It's a good thing I'm writing things down before we go to bed as I can barely remember what happened by the end of the day, never mind if I waited until tomorrow! Anyway...
Today started at 5 so that I could have a meeting with Caroline, as the time difference for us is really awkward and the cows are rather needy during the hours the two of us are generally awake. It was good to 'see' her!
We headed down to the barn for 7, did the cow chores, which again involved pulling some lambs out of a sheep (oh, and the iffy one from yesterday is OK!) and headed up for our usual oatmeal around 9. We had a few minutes of free time, during which we went down to our bedrooms and promptly passed out for about half an hour until B yelled for us and we went out to the barn to play with the bulls, which is about exactly as fun/terrifying as it sounds like it should be.
Basically, we were supposed to help move eight teenage bulls from the end of the barn where they kind of hang out into another smaller pen on the other end of the (milk) cows. This meant moving them from the big pen, down the shoot between where the girl cows stick their heads to eat, and then into the pen. I was given a small stick and told to guard the whole length of pen A while B and T selected the ones they wanted and literally whacked them until they moved where they were supposed to. We lost a couple down to the wrong end of the barn, including one that decided it would be a great idea to attack the round bale of straw I was on the other side of. At this point in my overtired, slightly panicked stated I started half laughing, half crying, and madly stick waving until B came to my rescue. We did eventually get all but one of the bulls where it was supposed to be going (that one just wouldn't go to the new pen) and I only had to whack a couple of bulls in the head a couple of times, apologising under my breath while willing it not to kill me. At some point, B looked over at me, and said 'don't worry, they won't hurt you.' Uhuh. Likely story.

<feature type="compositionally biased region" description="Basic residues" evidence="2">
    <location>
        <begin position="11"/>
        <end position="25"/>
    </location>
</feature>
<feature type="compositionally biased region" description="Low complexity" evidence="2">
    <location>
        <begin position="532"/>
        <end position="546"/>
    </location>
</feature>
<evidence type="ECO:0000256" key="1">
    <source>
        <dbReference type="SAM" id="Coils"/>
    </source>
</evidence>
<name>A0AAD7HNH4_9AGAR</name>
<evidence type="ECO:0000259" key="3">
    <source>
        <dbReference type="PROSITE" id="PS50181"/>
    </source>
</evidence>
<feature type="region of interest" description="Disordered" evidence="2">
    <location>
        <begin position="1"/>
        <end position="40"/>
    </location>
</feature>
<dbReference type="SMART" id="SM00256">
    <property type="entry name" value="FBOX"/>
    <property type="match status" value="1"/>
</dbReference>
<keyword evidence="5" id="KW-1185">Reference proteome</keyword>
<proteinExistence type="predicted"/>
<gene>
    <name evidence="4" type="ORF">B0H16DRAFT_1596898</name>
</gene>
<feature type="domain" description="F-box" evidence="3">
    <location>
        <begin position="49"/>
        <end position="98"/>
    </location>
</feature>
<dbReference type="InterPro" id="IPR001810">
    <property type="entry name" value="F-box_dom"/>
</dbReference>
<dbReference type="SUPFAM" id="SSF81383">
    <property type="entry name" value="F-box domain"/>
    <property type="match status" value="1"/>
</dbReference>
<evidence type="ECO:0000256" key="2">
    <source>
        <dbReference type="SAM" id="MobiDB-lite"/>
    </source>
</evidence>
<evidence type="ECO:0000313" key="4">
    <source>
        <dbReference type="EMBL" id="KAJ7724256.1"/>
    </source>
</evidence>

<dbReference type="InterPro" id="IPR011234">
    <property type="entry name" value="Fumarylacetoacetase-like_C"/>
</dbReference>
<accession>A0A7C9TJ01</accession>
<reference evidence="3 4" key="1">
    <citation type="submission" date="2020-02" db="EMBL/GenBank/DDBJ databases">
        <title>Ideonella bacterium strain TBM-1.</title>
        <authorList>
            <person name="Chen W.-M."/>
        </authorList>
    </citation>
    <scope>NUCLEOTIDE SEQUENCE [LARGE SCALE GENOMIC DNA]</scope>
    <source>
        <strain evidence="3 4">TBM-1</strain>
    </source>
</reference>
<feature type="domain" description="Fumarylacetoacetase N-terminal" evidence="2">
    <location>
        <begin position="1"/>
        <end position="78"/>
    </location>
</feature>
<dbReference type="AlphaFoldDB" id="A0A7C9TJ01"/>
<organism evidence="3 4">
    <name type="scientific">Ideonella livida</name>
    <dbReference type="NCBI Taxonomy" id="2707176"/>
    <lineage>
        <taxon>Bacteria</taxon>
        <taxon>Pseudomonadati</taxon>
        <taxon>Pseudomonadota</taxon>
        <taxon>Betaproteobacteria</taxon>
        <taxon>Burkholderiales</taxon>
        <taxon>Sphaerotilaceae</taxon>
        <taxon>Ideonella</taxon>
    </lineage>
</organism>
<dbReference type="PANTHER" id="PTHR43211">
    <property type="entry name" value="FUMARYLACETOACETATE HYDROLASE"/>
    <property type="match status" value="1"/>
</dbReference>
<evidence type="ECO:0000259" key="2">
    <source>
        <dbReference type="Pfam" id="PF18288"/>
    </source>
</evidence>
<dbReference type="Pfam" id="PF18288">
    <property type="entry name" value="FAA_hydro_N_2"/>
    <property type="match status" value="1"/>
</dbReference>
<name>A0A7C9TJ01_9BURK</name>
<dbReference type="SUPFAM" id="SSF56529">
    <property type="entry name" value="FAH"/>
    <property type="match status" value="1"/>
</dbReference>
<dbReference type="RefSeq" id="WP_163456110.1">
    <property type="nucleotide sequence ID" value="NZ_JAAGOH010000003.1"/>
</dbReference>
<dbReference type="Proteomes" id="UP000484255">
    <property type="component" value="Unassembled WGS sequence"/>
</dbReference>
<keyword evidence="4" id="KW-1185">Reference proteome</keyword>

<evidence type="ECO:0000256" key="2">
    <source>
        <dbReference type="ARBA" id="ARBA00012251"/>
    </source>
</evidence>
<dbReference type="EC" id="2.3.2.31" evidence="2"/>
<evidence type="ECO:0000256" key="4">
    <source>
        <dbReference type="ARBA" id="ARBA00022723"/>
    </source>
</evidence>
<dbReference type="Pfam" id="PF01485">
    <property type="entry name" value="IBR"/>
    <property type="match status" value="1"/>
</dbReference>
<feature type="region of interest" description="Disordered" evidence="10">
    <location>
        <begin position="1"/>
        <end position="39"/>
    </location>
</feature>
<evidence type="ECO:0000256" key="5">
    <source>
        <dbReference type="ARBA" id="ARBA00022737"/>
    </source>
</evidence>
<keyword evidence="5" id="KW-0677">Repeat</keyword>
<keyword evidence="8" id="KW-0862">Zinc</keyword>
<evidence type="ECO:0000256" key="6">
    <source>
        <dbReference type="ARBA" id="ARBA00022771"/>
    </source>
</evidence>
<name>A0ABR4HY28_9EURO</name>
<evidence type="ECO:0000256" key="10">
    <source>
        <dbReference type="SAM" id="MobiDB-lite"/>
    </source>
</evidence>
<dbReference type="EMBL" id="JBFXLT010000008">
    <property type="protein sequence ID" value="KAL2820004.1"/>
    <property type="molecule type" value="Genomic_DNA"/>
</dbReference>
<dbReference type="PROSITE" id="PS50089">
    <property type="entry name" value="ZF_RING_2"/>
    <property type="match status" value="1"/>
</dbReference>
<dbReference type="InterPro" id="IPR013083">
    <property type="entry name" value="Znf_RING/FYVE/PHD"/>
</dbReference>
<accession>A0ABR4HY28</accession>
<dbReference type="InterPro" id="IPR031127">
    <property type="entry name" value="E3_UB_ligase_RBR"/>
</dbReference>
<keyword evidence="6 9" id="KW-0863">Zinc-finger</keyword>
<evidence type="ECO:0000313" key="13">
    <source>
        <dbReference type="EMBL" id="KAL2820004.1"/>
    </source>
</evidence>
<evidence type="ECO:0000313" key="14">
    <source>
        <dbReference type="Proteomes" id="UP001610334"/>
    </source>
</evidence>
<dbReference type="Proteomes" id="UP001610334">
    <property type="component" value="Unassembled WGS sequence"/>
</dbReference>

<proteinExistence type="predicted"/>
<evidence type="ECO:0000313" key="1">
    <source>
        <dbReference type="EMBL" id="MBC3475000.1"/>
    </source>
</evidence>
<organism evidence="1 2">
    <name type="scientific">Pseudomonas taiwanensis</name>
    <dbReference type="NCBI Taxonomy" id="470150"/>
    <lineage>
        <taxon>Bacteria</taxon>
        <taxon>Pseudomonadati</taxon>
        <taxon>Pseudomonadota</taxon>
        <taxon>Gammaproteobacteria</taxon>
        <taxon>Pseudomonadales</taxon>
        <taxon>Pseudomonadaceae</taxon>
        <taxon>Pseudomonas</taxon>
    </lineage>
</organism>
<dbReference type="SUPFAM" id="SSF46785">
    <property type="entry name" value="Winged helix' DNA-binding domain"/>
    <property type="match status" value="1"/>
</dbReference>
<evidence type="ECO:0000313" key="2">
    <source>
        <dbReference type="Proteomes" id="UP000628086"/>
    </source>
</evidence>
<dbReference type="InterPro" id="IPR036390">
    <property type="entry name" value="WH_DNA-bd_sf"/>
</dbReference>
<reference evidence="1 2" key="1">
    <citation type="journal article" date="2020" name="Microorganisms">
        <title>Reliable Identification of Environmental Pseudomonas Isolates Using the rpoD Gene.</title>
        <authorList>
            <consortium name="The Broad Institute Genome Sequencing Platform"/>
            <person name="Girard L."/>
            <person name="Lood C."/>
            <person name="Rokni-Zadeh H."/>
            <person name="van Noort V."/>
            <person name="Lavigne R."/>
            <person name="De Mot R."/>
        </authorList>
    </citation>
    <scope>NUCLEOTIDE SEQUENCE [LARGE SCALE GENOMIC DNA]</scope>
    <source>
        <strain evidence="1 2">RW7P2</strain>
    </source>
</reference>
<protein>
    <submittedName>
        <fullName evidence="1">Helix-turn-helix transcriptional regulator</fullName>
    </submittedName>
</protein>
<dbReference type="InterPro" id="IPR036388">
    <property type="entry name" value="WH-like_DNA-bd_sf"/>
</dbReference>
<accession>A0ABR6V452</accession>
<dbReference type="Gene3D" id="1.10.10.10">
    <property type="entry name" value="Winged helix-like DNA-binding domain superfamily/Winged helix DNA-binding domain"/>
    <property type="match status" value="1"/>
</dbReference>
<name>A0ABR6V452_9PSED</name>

That excitement done I moved hay around for the cows while C helped with clipping the lambs ears and putting in their ear tags, and then I was sent up to the house to boil potatos for lunch. It was pretty funny as we have yet to be asked if we can, for example, wrangle bulls, handle studs, milk cows, etc., but I was asked with great seriousness if I knew how to boil potatoes before I headed up to the house. Seriously? THAT'S the skill I might not have come to Iceland with?
Anyway...after lunch we played musical ponies and then went for a ride on our own, I took a cute little paint pony, who is only 5 and a bit of a brat, and C rode a cute slightly older mare. We tried to take some ponies, but had limited success, given my prancing pony. Following our tolt, we went down into a field that they either own or lease and took down a bunch of hot wire to use for later in an absolutely biting wind, it was brutal!
Next, it was into the car to drive down to another field and collect more hotwire, and then back into one of the old abandoned houses on the property (what a funny place!!) to get hot wire fencing sticks, which we used to build a two-strand hot wire fence around some grass by the road.
Then it was snack time which was even more chaotic as usual, since we had four extra kids over, taking the snack total up to nine or something like that, even though not everyone was even home! T made some very yummy crepes to go with our usual bread/cheese/buns/milk snack, and then it was back down to do cows. We got sidetracked part way through when T asked us to help her move the ponies from their paddock into the grass field we had made. We had strings of electric to hold up as guides, but really against 15 excited ponies and 100 metres of distance to cover it was a bit futile. Two jumped my strand and headed off to a hill to graze and one jumped C's rope and headed off at a brisk tolt down the road, while the 13 or so who made it into the field took off at a mad assortment of quick gaits to the end of their new paddock, with the loose pony tolting down the road beside them. This was all semi-OK until he decided to jump into the paddock, but didn't really get off the ground, and took our lovely fence down with him as they all sprinted around a bit more. We quickly got their fence back together just in time for Loppa the absolutely gorgeous border collie mum around here to worry that her flock had moved and begin to herd everyone at an efficient and brisk pace back to the gate end of the paddock, which C and T were still building. Some jumping jacks from C and frantic calling from both T and me got the ponies to turn around and Loppa to finally stop nipping at their heels. She's a good herder that one, just a little mis-guided!!
After that exciting diversion, we headed in to milk, which was a little bit annoying as half the cows have their periods or whatever it is cows do, and therefore were being right stroppy, well, cows, as it happens. I did get a bath from Brynya, one of our favourites, who spent the entire time I was cleaning her neighbour giving me a thorough bath, which is all fine till she hits skin, at which point it's a little much--they have very cat-like rough tongues, except really, really big, so it's like a rather unexpected exfoliation!
Dinner of yogurt and fruit after that, and bed soon, yay!